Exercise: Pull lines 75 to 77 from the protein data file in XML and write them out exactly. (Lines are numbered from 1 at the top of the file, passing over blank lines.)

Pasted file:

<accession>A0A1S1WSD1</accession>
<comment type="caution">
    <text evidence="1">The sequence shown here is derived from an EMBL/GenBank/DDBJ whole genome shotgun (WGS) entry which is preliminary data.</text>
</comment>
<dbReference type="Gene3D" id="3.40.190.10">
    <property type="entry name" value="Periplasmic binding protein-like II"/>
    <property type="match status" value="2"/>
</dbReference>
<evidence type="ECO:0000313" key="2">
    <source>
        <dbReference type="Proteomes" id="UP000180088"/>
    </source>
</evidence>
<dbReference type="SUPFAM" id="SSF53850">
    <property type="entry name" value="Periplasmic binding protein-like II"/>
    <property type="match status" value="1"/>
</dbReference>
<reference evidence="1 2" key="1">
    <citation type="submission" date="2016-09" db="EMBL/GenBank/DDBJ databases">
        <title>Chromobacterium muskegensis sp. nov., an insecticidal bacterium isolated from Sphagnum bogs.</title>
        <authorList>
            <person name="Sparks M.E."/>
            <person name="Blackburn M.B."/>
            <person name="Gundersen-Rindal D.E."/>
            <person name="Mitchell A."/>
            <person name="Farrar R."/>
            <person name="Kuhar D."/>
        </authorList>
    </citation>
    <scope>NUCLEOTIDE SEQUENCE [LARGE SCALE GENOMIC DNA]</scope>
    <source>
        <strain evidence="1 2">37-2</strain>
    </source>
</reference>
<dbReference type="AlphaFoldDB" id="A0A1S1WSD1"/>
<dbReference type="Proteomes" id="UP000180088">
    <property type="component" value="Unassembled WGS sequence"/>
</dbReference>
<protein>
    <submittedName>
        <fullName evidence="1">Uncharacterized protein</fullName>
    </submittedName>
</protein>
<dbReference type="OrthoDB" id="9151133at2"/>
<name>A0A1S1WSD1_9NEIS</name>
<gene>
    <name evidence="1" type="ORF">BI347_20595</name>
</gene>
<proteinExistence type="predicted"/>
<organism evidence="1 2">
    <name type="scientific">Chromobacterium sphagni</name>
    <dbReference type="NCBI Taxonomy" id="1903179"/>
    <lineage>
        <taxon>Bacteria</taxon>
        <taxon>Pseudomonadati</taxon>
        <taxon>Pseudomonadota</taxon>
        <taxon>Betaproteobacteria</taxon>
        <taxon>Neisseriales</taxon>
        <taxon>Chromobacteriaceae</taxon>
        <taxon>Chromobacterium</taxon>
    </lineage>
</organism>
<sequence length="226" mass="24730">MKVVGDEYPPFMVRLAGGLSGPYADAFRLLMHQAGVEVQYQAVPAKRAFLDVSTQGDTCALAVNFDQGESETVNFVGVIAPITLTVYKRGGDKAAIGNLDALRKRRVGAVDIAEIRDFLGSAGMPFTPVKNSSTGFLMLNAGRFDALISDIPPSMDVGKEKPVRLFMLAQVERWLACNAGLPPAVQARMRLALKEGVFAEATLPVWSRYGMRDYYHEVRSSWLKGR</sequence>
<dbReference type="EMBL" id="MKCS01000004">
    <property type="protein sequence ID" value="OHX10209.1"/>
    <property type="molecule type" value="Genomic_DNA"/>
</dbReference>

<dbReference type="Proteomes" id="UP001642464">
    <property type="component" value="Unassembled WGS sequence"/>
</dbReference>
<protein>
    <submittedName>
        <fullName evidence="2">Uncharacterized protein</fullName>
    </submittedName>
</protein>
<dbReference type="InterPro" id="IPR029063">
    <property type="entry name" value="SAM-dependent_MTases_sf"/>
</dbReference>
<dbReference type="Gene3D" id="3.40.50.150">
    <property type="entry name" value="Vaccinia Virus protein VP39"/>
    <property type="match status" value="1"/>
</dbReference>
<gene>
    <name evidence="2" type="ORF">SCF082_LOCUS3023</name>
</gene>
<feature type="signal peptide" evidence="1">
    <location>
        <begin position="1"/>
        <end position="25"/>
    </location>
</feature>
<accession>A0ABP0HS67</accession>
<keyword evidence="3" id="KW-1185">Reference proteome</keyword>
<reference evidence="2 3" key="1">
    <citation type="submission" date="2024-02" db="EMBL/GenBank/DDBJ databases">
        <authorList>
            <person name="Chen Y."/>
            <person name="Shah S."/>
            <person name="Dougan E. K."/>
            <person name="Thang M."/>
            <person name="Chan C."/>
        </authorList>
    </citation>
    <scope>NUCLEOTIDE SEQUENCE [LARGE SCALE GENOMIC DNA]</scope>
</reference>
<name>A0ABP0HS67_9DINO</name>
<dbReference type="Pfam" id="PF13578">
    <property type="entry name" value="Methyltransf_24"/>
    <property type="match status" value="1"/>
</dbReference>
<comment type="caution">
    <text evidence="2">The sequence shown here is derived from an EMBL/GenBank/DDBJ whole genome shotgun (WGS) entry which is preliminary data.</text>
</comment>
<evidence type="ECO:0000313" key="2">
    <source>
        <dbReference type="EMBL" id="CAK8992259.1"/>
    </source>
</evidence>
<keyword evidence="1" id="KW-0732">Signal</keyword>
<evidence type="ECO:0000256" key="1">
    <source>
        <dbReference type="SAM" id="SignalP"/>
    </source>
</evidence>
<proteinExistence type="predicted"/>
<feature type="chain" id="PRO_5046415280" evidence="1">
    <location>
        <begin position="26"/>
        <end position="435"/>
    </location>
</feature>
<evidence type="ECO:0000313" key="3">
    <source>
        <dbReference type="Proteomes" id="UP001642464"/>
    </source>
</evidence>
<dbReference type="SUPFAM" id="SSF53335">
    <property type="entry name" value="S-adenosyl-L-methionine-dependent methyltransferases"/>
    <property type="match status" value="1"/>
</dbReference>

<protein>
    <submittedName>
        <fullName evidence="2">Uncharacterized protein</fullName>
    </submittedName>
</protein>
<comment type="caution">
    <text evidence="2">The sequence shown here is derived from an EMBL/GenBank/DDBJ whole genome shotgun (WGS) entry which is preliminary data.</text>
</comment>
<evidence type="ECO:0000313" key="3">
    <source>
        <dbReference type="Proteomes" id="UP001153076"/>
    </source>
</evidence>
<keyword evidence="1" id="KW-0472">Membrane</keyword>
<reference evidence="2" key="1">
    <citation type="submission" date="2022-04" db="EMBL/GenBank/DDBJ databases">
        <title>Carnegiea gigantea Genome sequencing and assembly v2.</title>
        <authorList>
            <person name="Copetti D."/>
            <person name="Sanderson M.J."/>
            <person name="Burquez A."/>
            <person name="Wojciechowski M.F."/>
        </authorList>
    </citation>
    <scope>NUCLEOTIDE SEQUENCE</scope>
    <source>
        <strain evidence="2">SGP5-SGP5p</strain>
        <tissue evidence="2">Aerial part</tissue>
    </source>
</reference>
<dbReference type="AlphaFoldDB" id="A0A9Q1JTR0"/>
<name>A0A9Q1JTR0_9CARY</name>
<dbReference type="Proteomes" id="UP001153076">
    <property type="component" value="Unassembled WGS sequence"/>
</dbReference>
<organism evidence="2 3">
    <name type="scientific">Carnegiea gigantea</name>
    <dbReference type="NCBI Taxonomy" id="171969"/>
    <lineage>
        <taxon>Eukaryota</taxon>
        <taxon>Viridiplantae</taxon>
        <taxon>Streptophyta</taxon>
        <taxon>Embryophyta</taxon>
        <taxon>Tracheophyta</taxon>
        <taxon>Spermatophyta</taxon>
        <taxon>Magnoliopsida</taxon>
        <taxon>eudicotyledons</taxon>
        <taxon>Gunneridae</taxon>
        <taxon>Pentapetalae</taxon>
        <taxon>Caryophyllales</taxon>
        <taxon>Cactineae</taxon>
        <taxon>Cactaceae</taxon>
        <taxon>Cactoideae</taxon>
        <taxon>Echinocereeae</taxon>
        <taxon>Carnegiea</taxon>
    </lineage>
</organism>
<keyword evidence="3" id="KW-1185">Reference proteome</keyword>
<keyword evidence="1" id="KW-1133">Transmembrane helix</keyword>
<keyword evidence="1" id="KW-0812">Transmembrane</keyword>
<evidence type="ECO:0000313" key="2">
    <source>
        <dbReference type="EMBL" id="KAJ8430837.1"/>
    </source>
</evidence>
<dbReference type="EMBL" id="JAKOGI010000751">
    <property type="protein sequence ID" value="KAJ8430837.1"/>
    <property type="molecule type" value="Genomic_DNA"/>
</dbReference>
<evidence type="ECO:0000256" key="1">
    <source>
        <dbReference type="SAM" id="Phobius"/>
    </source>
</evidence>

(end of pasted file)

</protein>
<dbReference type="InterPro" id="IPR029063">
    <property type="entry name" value="SAM-dependent_MTases_sf"/>